for National Geographic News
The world's oldest known child has been discovered in East Africa in an area known appropriately as the Cradle of Humanity.
The 3.3-million-year-old fossilized toddler was uncovered in north Ethiopia's badlands along the Great Rift Valley (map of Ethiopia).
The skeleton, belonging to the primitive human species Australopithecus afarensis, is remarkable for its age and completeness, even for a region spectacularly rich in fossils of our ancient ancestors, experts say.
The new find may even trump the superstar fossil of the same species: "Lucy," a 3.2-million-year-old adult female discovered nearby in 1974 that reshaped theories of human evolution. (Related: "Fossil Find Is Missing Link in Human Evolution, Scientists Say" [April 2006].)
Some experts have taken to calling the baby skeleton "Lucy's baby" because of the proximity of the discoveries, despite the fact that the baby is tens of thousands of years older. (See a historical photo gallery on A. afarensis and more information about Lucy.)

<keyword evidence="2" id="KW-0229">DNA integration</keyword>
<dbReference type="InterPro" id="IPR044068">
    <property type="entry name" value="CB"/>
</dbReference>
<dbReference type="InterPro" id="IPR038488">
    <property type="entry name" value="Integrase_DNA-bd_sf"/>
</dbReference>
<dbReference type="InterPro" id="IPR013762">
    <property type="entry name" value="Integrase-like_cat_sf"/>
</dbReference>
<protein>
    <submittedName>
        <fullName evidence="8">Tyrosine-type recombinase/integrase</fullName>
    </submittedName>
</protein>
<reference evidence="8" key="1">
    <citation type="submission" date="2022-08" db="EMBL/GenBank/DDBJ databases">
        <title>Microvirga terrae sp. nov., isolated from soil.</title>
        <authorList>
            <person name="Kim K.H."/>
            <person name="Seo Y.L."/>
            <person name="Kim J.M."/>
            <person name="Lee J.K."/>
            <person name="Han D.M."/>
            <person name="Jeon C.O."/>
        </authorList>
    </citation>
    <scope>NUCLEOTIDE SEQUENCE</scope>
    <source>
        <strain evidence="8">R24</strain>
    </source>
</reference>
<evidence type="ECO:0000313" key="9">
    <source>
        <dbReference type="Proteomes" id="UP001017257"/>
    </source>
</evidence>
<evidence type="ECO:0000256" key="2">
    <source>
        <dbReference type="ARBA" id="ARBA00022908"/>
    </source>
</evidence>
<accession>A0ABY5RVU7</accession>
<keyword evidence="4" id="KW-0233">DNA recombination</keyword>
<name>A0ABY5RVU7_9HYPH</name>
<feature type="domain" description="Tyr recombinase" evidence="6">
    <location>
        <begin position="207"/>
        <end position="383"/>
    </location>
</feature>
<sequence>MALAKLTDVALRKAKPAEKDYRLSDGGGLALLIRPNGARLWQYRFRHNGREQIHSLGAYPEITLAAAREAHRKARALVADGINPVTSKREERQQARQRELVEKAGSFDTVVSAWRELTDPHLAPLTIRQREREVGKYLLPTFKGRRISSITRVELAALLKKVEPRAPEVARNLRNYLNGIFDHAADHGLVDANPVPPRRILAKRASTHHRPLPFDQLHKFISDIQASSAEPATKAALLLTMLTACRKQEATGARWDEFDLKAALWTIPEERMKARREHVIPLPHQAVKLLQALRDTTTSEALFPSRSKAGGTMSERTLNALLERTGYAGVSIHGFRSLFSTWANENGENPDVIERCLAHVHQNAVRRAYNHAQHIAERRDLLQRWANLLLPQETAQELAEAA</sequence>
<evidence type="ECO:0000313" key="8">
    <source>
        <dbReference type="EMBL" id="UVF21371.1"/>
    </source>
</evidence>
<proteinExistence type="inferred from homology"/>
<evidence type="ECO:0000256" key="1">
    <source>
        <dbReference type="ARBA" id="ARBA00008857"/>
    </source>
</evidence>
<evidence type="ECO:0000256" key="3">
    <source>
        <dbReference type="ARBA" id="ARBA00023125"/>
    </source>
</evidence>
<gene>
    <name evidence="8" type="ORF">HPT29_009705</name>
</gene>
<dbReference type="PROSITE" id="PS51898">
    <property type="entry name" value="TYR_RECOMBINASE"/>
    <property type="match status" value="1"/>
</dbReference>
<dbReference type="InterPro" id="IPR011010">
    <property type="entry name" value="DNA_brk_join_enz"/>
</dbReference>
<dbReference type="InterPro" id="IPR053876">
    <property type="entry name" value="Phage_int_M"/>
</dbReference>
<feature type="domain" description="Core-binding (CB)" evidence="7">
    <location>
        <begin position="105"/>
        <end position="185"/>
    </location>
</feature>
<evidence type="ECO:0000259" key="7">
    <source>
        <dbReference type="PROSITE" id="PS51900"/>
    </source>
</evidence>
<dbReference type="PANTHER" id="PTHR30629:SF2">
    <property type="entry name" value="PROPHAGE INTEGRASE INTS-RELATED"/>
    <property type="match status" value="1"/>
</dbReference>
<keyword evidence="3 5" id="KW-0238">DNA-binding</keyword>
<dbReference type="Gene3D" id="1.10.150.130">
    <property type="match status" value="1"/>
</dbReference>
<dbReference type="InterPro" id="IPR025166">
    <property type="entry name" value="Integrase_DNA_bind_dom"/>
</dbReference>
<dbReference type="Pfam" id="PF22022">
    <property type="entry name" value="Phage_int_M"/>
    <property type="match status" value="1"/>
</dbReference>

"This is something you find once in a lifetime," said Zeresenay Alemseged of the Max Planck Institute for Evolutionary Anthropology in Leipzig, Germany, who led the team that made the discovery. (See a video discussing how the new child skeleton was found.)
A Complete Find
The child was probably female and about three years old when she died, according to the researchers.
Found in sandstone in the Dikika area, the remains include a remarkably well preserved skull, milk teeth, tiny fingers, a torso, a foot, and a kneecap no bigger than a dried pea.
Archaeologists hope that the baby skeleton, because of its completeness, can provide a wealth of details that Lucy and similar fossils couldn't.
The age of death makes the find especially useful, scientists say, providing insights into the growth and development of human ancestors.
"Visually speaking, the Dikika child is definitely more complete [than Lucy]," team member Fred Spoor of University College London (UCL) said.
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